• Bible Films Blog

    Looking at film interpretations of the stories in the Bible - past, present and future, as well as preparation for a future work on Straub/Huillet's Moses und Aron and a few bits and pieces on biblical studies.

    Matt Page


    Monday, March 25, 2019

    Pontius Pilate (1962)

    Ponzio Pilato (Pontius Pilate, dir: Irving Rapper and Gian Paolo Callegari, 1962) is best known as the film in which John Drew Barrymore plays the roles of both Judas and Nazareth, though he is uncredited for the latter. In truth his Jesus is largely shot from the rear (or the side as above) save for two extreme close-ups of his eyes in a manner reminiscent of similar shots in the previous year's King of Kings (Nicholas Ray). There are other similarities with Ray's film, the strawberry-blond hair the vibrancy of the red-robe Jesus wears before Pilate and the lengthy sub-plot involving Barabbas and his zealot troops.

    Like La spada e la croce (The Sword and the Cross, 1958), the film sits somewhere between the Hollywood Jesus cameo epics of the 1950s and a typical American Jesus film. Jesus features a great deal more than he does in The Robe (1953) or Ben-Hur (1959) but the story is still mainly about those associated with his life than he himself. This focus on these minor gospel characters seems to be something Italian producers are far more interested in than their American counterparts.

    At the start of the film it is Pilate who is on trial in front of the Senate, rather than Jesus before the Governor. Pilate (Jean Marais) has been recalled to Rome only to find the emperor who brought him to prominence, Tiberius, has been replaced by Gaius. The charge sheet is fairly lengthy, his disregarding Jewish traditions, his use of the Jewish temple tax to build an aqueduct and a charge that he "massacro un moltitudine di inermi che fuggivano sua ingiustizia" (massacred a defenceless multitude fleeing his injustice). This is all reasonably consistent with the accounts about Pilate we find about Pilate in the works of Josephus and Philo, indeed his acuser's summary that "è comporato come un tiranno dimostrando il suo odio al populo Giudeo" (he has shown tyranny and his hatred for the people of Judea by his governance), is remarkably close to Philo's description of a "merciless" man capable of great "wickedness".

    The historical rooted opening device is not only unusual, but also rather significant in terms of how it frames the rest of Callegari's script. Too often Jesus films have perpetuated anti-Semitism by portraying a weak Pilate being pushed into condemning Jesus by the Jewish people and/or their leaders. The Pilate who we find in these roughly contemporary historical accounts, and indeed elsewhere in the New Testament (Luke 13:1) was a vicious, unpredictable, tyrant, not a thoughtful and impartial philosopher-in-waiting. Framing the story in this way - putting these accusations up front, rather than sneaking them in under the radar, or just ignoring them, has a significant effect on how we view Pilate throughout the film.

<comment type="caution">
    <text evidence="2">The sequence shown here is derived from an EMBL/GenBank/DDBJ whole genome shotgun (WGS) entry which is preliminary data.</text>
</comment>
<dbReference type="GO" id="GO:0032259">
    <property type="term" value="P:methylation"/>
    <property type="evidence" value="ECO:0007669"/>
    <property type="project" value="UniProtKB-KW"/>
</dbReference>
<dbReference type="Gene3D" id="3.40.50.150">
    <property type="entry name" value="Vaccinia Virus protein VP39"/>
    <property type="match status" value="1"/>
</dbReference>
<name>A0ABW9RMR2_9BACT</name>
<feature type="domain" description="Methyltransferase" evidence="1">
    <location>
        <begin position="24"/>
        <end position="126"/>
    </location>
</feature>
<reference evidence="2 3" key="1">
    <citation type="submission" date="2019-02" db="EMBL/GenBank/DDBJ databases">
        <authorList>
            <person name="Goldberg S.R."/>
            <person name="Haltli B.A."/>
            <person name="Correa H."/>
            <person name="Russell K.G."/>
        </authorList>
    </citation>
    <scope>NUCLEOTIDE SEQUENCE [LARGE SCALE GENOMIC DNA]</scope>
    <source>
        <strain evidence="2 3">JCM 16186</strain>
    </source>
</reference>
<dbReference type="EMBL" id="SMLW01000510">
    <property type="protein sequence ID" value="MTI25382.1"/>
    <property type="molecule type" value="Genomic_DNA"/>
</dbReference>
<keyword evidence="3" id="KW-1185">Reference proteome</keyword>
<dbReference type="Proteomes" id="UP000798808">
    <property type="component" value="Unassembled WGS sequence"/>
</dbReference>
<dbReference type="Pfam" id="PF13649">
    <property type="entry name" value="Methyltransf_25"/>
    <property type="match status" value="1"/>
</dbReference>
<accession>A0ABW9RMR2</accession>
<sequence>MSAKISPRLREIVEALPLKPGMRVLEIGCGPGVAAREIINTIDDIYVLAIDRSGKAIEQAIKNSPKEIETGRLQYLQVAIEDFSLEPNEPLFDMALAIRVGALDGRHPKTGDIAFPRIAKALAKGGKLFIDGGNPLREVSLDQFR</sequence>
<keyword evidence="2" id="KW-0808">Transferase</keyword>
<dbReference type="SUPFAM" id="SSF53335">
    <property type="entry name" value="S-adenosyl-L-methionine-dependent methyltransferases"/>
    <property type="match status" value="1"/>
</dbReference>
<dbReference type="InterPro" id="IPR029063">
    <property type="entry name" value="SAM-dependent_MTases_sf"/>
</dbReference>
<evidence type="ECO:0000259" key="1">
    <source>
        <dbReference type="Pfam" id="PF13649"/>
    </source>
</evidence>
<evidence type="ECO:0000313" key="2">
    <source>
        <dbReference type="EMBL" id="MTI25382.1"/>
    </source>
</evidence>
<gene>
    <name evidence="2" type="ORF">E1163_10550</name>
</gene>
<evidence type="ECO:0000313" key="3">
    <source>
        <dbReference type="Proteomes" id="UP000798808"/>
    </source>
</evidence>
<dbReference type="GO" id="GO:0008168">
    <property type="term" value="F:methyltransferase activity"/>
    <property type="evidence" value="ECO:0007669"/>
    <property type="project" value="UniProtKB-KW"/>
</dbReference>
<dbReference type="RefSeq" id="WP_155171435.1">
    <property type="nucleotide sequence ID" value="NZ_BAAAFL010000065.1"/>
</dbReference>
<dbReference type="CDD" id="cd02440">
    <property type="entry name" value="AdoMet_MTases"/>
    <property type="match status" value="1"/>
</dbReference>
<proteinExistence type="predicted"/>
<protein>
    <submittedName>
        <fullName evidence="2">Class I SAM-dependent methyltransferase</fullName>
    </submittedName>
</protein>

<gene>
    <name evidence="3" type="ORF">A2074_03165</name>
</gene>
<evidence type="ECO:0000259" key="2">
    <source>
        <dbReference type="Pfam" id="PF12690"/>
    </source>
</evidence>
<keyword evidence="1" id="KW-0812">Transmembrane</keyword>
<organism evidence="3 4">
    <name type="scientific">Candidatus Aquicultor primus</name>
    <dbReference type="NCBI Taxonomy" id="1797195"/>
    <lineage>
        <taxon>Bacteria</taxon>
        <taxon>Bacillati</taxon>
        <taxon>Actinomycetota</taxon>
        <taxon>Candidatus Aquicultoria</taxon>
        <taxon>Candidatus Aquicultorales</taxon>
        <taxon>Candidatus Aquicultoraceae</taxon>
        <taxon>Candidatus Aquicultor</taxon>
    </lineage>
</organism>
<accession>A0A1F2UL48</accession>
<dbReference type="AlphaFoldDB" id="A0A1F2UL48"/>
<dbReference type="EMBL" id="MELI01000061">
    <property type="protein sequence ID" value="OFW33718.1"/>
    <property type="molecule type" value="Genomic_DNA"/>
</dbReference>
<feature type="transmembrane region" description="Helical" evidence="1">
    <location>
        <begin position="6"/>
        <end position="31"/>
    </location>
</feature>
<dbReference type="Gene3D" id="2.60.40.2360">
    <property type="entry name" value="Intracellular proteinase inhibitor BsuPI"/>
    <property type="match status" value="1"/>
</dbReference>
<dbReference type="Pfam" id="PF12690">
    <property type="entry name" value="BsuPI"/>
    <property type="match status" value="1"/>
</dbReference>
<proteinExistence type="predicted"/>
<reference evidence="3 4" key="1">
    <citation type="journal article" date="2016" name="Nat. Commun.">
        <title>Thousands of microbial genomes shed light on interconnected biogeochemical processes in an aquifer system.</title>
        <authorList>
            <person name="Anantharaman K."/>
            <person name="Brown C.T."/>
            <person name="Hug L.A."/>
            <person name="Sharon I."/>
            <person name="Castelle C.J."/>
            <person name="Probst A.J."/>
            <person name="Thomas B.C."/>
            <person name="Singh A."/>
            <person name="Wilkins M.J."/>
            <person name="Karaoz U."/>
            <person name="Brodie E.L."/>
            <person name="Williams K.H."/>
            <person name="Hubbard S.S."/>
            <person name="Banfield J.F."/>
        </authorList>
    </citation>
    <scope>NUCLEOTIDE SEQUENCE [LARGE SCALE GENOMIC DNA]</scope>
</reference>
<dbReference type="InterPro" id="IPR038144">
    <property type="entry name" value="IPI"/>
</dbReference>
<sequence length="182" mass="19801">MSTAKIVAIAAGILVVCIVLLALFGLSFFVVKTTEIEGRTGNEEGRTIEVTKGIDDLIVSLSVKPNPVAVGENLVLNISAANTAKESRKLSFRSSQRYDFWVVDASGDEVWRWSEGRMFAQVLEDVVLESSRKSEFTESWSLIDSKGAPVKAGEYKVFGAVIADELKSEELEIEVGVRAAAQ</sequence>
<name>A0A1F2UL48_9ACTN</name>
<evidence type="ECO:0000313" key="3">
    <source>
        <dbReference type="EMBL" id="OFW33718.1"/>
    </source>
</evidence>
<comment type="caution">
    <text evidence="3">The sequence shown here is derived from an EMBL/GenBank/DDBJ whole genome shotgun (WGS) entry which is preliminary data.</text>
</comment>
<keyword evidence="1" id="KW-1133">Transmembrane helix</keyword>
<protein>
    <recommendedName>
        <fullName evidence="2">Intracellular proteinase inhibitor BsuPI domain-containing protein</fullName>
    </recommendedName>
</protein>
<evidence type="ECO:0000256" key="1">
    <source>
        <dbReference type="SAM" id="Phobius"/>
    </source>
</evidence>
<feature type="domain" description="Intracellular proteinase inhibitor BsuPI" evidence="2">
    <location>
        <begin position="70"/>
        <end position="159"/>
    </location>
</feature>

Sadly that historical credibility is rather undermined by the filmmakers next move however as Gaius whips out the sign that Pilate had nailed to Jesus' cross all those years ago and repeats the argument assigned to Caiaphas in John 19 that calling Jesus King of the Jesus amounted to treason, for the king of the Jews was Caesar. (We'll leave aside the unlikeliness of a sign nailed to a cross in a backwater in Galilee finding it's way, 10 years later, to the highest authority in the land). In answer to this, Pilate further heightens the parallels between his trial and Jesus' by remaining silent rather than answering his accusers.

    There then follows a flashback to the incidents leading up to Jesus' execution which comprises the rest of the film, beginning with his arrival in Jerusalem. There's an attack by the zealots leading to the new prefect getting shot in hand with an arrow, a foreshadowing of the blood on his hands for Jesus' execution. Pilate quickly gets up to speed with the varied politics of the locals, from the sympathetic Nicodemus, who we wait to bloom into the character Jesus encounters, but who never quite gets there; to Basil Rathbone's relatively sympathetic and flexible Caiaphas; Gianni Garko's amiable rebel Gionata; through to the zealot hardliner Barabbas. There's also a rich and influential money man Aronne Ec Mezir and his beautiful daughter Sarah (Leticia Roman) whom Pilate falls for and has an affair with early in the picture.

    The main elements of the plot though, do rotate around what the ancient sources, including the Bible, have to say. The construction of the aqueduct found in Josephus (Antiquities 18.3.2) and the troubles Pilate has with it takes up a lot of screen time early on and is always on hand for whenever the filmmakers need a dramatic al fresco Roman-looking backdrop. Not that the film is short of these, the impressive landscapes and the impressive looking sets give this film an epic feel. Another element from history that drives the plot on is the Jewish protestations at the Roman standards which Pilate erected in the temple precinct (Josephus Antiquities 18.3.1). Whilst this incident occurs in a number of Jesus films the version here seems to have influenced Roger Young's Jesus (1999). Faced with a high profile star to play Pilate (Gary Oldman) and the desire to put the blame for Jesus' death closer to Rome's door than Jerusalem's the incident is a great opportunity to put a bluster-filled Pilate in context. Various shots of this incident in Rapper's film also seem to have closish reproductions in Young's.

    What is surprising though, given the opening to the film, is the way that Callegari's script uses these incidents to portray Pilate in a positive light. His desire for the hated aqueduct is to enable better irrigation for the region's poverty-stricken farmers. The eagle standards are only erected because Barabbas is beginning to run riot over Judea. A decisive moment occurs just before the film's halfway point. Pilate's wife Claudia returns to her adulterous husband having heard Jesus' teaching on forgiveness and turning the other cheek and she begins to influence him for the better.

    This moment is contrasted with the following scene where the Jewish Sanhedrin vote to oppose Pilate with violence. They are not aware of the words Jesus has been speaking moments before, but they, too, recite the "Eye for eye, tooth for tooth" passage from Exodus 21:24. Unlike Jesus they accept it rather than refute it. Caiaphas, whose usually towering head wear is a little more practical here, seems to secretly disapprove of this course, and it's unclear what we are to make of the Jewish council voting to fight back in this way.